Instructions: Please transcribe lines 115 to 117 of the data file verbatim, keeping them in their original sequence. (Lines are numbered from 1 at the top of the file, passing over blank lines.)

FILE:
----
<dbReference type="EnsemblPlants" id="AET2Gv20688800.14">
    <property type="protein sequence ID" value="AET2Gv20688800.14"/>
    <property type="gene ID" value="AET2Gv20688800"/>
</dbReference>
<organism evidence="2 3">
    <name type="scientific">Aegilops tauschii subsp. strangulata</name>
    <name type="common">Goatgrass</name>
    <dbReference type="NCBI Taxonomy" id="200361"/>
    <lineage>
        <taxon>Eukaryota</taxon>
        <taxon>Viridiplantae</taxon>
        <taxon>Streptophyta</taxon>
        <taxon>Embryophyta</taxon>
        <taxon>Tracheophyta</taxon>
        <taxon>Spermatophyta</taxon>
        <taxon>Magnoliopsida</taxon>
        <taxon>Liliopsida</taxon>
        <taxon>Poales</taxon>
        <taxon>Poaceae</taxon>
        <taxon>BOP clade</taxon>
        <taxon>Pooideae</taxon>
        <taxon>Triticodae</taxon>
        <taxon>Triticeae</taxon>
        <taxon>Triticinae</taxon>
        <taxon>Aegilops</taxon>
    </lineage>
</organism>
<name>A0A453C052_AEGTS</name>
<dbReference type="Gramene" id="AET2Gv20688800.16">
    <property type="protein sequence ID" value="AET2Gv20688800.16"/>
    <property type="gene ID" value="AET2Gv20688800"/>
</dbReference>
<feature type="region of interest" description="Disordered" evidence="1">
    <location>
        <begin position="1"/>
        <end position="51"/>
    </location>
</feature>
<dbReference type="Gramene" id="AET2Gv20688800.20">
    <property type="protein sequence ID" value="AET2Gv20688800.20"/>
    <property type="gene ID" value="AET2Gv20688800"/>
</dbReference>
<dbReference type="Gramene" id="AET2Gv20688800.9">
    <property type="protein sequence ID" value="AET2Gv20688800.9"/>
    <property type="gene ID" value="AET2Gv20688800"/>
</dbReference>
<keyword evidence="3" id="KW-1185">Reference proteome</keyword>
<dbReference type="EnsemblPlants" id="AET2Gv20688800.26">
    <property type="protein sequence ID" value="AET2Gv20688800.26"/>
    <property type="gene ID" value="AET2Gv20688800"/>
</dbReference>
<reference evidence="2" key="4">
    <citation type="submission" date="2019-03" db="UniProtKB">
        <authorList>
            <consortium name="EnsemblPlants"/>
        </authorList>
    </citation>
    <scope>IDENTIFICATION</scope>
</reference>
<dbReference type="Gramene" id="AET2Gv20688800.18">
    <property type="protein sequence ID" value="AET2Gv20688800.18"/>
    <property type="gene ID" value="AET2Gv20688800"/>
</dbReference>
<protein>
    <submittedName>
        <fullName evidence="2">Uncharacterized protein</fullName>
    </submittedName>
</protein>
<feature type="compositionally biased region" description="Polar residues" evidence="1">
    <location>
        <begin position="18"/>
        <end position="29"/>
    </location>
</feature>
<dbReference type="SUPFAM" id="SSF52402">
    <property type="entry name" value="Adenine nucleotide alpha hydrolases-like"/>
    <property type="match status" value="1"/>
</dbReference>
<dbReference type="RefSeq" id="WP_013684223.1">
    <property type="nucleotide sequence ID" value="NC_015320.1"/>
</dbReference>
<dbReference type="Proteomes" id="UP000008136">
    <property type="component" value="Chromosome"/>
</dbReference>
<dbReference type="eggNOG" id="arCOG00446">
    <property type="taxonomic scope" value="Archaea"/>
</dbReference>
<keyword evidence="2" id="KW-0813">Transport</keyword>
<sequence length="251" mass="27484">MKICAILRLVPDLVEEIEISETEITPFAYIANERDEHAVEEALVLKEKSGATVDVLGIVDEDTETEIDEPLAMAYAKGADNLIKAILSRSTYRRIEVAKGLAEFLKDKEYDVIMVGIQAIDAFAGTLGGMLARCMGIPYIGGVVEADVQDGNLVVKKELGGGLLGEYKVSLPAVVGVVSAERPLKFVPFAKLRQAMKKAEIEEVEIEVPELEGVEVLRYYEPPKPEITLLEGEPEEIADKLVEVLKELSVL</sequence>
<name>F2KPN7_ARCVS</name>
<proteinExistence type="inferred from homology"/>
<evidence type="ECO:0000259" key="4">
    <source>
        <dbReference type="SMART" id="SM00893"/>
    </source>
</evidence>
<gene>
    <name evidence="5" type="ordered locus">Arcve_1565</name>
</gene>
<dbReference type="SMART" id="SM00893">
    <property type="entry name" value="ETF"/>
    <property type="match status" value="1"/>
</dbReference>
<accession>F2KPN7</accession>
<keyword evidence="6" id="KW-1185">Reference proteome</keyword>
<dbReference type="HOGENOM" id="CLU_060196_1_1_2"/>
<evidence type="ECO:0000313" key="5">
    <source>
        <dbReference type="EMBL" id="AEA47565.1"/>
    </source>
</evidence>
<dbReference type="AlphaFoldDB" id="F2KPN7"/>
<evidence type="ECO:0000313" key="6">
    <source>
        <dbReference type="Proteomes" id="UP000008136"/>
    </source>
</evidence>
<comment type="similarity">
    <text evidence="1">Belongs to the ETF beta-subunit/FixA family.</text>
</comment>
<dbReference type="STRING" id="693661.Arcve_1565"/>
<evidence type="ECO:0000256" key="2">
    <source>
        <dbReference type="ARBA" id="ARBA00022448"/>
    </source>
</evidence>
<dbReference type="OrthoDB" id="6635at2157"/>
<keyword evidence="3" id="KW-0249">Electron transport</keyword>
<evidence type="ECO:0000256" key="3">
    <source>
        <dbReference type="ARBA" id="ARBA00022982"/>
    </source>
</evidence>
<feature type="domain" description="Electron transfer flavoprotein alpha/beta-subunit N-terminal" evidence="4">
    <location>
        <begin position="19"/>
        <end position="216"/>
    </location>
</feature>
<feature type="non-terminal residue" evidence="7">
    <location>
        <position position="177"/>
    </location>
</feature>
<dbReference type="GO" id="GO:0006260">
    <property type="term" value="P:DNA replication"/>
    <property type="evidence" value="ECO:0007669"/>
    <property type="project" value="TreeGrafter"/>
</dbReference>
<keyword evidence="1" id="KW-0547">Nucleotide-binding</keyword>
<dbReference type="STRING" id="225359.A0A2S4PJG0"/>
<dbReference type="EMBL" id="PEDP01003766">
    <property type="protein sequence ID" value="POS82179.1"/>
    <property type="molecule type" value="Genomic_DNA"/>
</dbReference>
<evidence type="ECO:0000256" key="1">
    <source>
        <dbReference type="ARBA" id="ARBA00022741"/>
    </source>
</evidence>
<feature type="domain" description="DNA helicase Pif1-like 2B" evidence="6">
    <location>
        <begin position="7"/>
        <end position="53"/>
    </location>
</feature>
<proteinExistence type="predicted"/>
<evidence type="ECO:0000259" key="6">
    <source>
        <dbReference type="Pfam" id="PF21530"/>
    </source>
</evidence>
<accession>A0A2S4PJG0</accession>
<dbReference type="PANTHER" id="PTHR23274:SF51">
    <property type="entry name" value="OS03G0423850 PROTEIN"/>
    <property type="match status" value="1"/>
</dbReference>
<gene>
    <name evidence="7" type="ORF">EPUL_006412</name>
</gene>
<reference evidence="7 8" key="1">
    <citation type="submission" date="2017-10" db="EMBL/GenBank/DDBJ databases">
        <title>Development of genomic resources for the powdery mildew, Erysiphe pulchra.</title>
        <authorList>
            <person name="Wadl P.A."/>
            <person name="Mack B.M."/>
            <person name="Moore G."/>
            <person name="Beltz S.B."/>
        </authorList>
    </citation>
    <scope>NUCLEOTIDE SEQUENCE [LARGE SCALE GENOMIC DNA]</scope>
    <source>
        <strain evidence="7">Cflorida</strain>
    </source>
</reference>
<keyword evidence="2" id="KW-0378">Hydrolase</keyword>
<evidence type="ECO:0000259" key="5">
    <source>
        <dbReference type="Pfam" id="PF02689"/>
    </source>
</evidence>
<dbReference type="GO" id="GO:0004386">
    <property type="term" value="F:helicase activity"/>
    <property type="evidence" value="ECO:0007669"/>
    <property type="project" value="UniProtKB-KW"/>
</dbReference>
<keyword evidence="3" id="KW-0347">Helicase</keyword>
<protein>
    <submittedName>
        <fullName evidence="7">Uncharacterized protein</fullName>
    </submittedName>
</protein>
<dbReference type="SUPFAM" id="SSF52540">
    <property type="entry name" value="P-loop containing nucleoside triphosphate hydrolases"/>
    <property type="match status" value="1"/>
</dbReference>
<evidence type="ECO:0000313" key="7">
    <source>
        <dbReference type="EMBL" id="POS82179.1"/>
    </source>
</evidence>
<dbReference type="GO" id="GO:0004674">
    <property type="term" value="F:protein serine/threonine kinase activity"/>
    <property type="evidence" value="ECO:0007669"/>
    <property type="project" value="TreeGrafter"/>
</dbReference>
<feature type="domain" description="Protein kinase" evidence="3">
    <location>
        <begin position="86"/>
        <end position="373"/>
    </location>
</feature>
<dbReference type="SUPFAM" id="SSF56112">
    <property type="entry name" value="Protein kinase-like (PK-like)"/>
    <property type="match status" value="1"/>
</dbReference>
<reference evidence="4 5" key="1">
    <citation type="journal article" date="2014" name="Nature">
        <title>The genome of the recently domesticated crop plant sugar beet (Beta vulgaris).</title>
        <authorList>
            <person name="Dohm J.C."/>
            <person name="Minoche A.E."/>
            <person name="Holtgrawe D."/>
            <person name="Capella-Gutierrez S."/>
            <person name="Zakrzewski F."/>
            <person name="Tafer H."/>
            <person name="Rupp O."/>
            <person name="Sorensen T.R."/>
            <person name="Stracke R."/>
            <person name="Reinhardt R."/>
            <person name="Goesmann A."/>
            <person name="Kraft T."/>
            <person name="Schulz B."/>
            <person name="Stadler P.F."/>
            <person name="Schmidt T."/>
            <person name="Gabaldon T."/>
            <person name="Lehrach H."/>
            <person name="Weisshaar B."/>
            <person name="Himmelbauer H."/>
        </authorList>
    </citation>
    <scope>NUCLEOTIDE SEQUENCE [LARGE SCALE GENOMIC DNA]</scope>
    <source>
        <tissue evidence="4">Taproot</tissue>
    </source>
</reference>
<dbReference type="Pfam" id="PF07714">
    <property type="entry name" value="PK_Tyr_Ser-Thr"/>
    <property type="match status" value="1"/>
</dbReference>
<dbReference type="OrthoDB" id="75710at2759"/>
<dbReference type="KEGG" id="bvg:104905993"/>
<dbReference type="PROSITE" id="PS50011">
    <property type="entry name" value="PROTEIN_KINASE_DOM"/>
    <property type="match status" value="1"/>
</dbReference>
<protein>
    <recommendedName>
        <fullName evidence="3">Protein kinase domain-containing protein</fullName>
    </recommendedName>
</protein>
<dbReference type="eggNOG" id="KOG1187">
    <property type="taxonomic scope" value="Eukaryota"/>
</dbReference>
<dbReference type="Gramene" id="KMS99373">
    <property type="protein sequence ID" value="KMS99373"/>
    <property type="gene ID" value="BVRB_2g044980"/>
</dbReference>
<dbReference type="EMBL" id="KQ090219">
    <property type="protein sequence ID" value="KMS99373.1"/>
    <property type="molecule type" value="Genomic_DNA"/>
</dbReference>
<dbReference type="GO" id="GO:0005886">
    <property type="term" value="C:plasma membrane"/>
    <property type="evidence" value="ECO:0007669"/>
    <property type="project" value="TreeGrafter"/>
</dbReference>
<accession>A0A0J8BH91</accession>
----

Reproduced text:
        <dbReference type="Proteomes" id="UP000008136"/>
    </source>
</evidence>